Ouma knows exactly which word he didn’t want to say aloud, and why. Saying it aloud made it feel so much more likely, a real possibility looming over their heads rather than a distant ‘what-if.’

Her eyes go wide as if she hadn’t even considered that possibility, and she shakes her head. “N-No! No, not at all, everyone’s fine! It’s just… oh, how do I even explain—”

“We found Monokuma.” Harukawa-chan cuts over her, apparently losing her patience. “Our group went out to the courtyard to take another look around, and we found it there, not moving or talking. And there’s something weird next to it.”

“Something weird…?” Hoshi-chan repeats, frowning.

Shirogane-chan nods. It seems like she’s finally caught her breath, although she still looks paler than ever. “We think… we think it might be another motive.”

The news comes as more of a disappointment than a surprise. Considering no one had heard from Monokuma ever since yesterday afternoon, before Iruma-chan finished working on her remote, it made sense that the bear would turn up again now with something else in store.

“Akamatsu-san and Toujou-san are staying where we found it, to make sure nothing weird happens… We came to tell everyone else, so we can figure out what to do about it. But we didn’t see you guys near the library, so we were starting to get a little worried,” Shirogane-chan explains.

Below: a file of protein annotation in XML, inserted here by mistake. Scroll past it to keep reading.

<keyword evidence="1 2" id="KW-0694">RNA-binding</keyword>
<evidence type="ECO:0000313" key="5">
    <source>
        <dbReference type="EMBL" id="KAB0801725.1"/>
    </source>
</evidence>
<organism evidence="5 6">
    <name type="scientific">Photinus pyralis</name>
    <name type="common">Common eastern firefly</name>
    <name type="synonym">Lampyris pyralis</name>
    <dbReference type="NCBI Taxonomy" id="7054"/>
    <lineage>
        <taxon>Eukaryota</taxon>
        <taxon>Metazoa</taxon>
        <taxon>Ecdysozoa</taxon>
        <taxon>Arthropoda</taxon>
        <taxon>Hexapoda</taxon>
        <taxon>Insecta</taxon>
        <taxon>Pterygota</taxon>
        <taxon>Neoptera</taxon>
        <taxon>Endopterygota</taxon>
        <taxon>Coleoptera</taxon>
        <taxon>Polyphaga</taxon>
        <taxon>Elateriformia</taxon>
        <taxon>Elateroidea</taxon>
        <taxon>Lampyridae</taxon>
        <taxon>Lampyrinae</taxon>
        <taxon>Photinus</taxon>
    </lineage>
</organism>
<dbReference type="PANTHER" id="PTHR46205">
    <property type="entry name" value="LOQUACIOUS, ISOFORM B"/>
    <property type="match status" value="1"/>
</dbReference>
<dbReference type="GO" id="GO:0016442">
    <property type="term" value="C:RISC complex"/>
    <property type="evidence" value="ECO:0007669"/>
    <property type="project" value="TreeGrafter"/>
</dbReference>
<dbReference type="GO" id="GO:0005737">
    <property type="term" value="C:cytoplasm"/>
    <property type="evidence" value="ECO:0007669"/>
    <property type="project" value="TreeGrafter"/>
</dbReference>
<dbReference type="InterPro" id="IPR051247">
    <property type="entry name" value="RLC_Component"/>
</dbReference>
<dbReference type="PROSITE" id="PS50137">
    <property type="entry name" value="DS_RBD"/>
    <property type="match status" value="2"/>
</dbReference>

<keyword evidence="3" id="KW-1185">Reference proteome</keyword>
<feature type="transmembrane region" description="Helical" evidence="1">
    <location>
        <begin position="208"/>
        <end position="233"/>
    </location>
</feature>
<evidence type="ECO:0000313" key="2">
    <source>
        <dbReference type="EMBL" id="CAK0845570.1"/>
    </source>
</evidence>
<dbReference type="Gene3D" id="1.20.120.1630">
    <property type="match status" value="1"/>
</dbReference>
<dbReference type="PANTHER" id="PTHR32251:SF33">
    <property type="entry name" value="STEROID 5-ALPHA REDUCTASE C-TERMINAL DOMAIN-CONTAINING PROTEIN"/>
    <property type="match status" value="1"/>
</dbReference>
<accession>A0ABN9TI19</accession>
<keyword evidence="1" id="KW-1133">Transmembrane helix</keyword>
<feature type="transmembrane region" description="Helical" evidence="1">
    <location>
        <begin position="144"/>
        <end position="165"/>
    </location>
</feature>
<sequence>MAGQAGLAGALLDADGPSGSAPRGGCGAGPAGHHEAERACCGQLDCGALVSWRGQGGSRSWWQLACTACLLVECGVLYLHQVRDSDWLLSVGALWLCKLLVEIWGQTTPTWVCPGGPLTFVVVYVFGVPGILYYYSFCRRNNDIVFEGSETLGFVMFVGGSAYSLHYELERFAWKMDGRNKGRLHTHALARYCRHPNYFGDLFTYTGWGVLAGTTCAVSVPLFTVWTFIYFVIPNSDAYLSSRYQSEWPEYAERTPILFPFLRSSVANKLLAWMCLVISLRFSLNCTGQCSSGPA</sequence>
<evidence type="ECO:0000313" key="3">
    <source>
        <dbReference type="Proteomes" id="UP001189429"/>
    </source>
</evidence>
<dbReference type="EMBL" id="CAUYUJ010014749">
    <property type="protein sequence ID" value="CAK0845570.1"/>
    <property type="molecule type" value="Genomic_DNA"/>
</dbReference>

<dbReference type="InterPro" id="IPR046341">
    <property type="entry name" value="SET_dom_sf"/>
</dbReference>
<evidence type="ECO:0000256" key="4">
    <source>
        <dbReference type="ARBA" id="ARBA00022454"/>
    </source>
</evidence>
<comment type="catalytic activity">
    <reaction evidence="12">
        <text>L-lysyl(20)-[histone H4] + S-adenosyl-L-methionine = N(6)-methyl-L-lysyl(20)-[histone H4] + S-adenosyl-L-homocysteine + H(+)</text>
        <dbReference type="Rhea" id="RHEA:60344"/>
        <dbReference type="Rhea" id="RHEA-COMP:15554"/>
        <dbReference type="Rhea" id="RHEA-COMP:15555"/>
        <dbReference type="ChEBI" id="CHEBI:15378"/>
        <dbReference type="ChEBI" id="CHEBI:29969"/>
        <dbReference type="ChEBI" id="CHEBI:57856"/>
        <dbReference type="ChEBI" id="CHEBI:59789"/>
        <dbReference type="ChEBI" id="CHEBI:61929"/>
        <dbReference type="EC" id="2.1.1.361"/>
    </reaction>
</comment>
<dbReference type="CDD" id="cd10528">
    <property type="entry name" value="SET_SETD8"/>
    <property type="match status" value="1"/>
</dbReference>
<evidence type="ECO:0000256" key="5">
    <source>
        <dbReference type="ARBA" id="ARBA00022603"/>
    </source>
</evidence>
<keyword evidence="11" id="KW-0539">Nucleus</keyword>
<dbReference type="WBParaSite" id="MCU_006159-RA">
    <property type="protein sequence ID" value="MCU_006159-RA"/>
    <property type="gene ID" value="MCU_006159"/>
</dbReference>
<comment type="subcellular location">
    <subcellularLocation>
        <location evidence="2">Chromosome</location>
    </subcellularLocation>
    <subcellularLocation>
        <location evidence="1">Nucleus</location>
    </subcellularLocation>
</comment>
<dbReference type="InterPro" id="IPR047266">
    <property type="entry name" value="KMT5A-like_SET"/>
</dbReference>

I’d be a lot more worried about roaming the school with only Harukawa-chan for company. Ouma’s fingers twitch again as he thinks fixedly about wolves and sheep puzzles. Even he’s not entirely sure where she falls in those categories. It was probably safe to say that she wasn’t the ringleader—there was no way to fake being such an easily manipulated pawn.

Still, she was unparalleled when it came to killing people. So did that leave her a wolf or a sheep? If she was a wolf, she was a very stupid and ineffective one. So a sheep, then. A sheep with fangs.